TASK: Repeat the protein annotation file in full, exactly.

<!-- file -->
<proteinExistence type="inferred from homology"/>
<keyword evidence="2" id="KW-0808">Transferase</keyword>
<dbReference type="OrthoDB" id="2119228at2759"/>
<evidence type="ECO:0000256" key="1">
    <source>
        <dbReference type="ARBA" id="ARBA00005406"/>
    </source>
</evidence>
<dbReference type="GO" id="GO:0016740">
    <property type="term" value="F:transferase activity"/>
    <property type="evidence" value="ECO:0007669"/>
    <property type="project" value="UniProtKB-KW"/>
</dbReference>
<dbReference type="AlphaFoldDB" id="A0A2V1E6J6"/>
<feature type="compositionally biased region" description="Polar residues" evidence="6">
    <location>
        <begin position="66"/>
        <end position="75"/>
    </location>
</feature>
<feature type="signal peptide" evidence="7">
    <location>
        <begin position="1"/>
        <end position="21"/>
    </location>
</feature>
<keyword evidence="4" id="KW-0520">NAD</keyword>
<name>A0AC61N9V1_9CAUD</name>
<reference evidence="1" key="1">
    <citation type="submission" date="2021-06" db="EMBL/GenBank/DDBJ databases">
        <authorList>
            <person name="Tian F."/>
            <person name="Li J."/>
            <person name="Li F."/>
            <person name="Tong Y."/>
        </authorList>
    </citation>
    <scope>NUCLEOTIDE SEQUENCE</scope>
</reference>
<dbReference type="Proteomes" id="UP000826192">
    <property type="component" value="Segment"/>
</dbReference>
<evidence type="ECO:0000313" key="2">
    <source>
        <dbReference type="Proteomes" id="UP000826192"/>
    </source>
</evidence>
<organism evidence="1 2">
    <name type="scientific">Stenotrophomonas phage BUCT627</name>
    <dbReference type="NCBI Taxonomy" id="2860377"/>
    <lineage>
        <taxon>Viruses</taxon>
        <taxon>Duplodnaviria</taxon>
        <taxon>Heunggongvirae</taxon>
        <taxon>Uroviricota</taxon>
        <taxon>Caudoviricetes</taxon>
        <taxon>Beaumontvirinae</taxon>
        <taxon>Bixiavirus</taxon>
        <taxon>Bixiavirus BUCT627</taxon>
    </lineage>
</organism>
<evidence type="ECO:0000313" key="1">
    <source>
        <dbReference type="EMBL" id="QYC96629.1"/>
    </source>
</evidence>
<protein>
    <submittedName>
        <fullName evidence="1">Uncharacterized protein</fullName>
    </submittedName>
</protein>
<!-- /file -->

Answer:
<proteinExistence type="inferred from homology"/>
<keyword evidence="2" id="KW-0808">Transferase</keyword>
<dbReference type="OrthoDB" id="2119228at2759"/>
<evidence type="ECO:0000256" key="1">
    <source>
        <dbReference type="ARBA" id="ARBA00005406"/>
    </source>
</evidence>
<dbReference type="GO" id="GO:0016740">
    <property type="term" value="F:transferase activity"/>
    <property type="evidence" value="ECO:0007669"/>
    <property type="project" value="UniProtKB-KW"/>
</dbReference>
<dbReference type="AlphaFoldDB" id="A0A2V1E6J6"/>
<feature type="compositionally biased region" description="Polar residues" evidence="6">
    <location>
        <begin position="66"/>
        <end position="75"/>
    </location>
</feature>
<feature type="signal peptide" evidence="7">
    <location>
        <begin position="1"/>
        <end position="21"/>
    </location>
</feature>
<keyword evidence="4" id="KW-0520">NAD</keyword>
<name>A0AC61N9V1_9CAUD</name>
<reference evidence="1" key="1">
    <citation type="submission" date="2021-06" db="EMBL/GenBank/DDBJ databases">
        <authorList>
            <person name="Tian F."/>
            <person name="Li J."/>
            <person name="Li F."/>
            <person name="Tong Y."/>
        </authorList>
    </citation>
    <scope>NUCLEOTIDE SEQUENCE</scope>
</reference>
<dbReference type="Proteomes" id="UP000826192">
    <property type="component" value="Segment"/>
</dbReference>
<evidence type="ECO:0000313" key="2">
    <source>
        <dbReference type="Proteomes" id="UP000826192"/>
    </source>
</evidence>
<organism evidence="1 2">
    <name type="scientific">Stenotrophomonas phage BUCT627</name>
    <dbReference type="NCBI Taxonomy" id="2860377"/>
    <lineage>
        <taxon>Viruses</taxon>
        <taxon>Duplodnaviria</taxon>
        <taxon>Heunggongvirae</taxon>
        <taxon>Uroviricota</taxon>
        <taxon>Caudoviricetes</taxon>
        <taxon>Beaumontvirinae</taxon>
        <taxon>Bixiavirus</taxon>
        <taxon>Bixiavirus BUCT627</taxon>
    </lineage>
</organism>
<evidence type="ECO:0000313" key="1">
    <source>
        <dbReference type="EMBL" id="QYC96629.1"/>
    </source>
</evidence>
<protein>
    <submittedName>
        <fullName evidence="1">Uncharacterized protein</fullName>
    </submittedName>
</protein>